Workshop will Focus on Vegetable Transplant Production

AMES, Iowa — Home gardeners, vegetable producers and greenhouse growers are steadily increasing their use of vegetable transplants. The advantages of transplants are many — uniform growth, robust growth and healthy root system, according to Ajay Nair, Iowa State University Extension and Outreach horticulture specialist.

“They are also generally free of pest and diseases,” Nair said. “But, production of transplants involves advance planning and optimum use of greenhouse resources.” This is critical for vegetable transplants like tomato and pepper that are in the greenhouse for six to seven weeks.

Nair is holding the Saturday, April 7, workshop, "Tips and Tricks of Vegetable Transplant Production," at Horticulture Hall on the Iowa State campus in Ames. The day-long workshop, 9:30 a.m. to 3 p.m., will focus on specific areas of transplant production — greenhouse lighting, water quality, nutrient medium, organic production and pest management.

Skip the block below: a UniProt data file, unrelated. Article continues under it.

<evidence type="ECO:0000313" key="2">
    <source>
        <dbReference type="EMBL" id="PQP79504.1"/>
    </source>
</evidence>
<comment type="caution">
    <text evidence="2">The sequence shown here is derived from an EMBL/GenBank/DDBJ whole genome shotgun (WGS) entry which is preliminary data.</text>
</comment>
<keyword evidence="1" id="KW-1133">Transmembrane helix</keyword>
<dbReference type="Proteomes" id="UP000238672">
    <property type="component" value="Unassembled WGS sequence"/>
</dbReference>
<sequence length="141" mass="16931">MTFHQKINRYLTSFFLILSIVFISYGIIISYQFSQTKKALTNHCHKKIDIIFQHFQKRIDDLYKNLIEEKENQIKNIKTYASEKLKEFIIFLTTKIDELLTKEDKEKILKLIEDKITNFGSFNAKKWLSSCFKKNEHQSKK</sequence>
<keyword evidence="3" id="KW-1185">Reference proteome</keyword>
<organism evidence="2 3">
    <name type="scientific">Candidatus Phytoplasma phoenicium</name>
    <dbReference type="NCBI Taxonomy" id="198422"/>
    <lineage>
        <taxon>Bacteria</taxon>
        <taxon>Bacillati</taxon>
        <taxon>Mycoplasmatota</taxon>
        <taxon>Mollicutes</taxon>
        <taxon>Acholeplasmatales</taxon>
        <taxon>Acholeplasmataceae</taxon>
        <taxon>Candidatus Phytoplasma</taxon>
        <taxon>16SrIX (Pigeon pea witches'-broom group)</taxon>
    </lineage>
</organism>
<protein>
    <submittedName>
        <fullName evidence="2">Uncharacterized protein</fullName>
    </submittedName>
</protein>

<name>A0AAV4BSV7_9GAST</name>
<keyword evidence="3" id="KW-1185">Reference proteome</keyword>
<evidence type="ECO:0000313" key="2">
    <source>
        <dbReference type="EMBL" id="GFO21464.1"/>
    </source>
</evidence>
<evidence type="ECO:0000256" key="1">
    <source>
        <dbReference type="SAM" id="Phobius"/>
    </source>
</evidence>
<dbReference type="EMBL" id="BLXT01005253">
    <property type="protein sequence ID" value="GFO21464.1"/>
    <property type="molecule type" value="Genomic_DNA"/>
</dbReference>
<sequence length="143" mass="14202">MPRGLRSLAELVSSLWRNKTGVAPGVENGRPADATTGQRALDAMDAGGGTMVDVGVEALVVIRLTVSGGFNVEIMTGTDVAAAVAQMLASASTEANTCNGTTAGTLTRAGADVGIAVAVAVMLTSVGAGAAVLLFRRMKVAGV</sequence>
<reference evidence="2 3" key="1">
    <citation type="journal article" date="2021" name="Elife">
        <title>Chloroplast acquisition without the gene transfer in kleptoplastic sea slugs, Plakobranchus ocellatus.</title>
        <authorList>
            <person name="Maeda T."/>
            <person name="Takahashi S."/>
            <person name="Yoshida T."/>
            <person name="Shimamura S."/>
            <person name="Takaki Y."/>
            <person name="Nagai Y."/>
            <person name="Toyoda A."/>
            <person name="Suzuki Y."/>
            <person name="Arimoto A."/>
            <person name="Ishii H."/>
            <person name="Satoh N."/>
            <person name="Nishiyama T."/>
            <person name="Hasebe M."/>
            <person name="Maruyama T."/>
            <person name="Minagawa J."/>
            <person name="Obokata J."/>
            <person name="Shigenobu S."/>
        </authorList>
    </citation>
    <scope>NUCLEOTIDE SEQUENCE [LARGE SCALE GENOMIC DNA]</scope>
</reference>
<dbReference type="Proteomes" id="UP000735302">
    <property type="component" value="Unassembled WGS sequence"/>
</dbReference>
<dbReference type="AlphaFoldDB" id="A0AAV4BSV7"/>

Participants also would have an opportunity to get hands-on experience evaluating transplants grown in different growing medium and different cell sizes. One of the workshop sessions will provide information on some new medium alternatives for vegetable transplant production including dried distiller’s grain with solubles (DDGS) and biochar.

“Transplant production plays a key role in a successful vegetable production system. Growing high quality plants requires skill, proper care and knowledge of the fundamentals of plant growth,” Nair said. Workshop sessions will explain proper sanitation measures, quality seed and growing mediums, and how to manage greenhouse environments so growers can produce healthy, disease free and quality transplants that contribute towards higher yield and productivity.

Program information and registration form are available online as a PDF document at Registration before April 1 is $15; after that date registration is $20. This workshop is in partnership with Leopold Center for Sustainable Agriculture.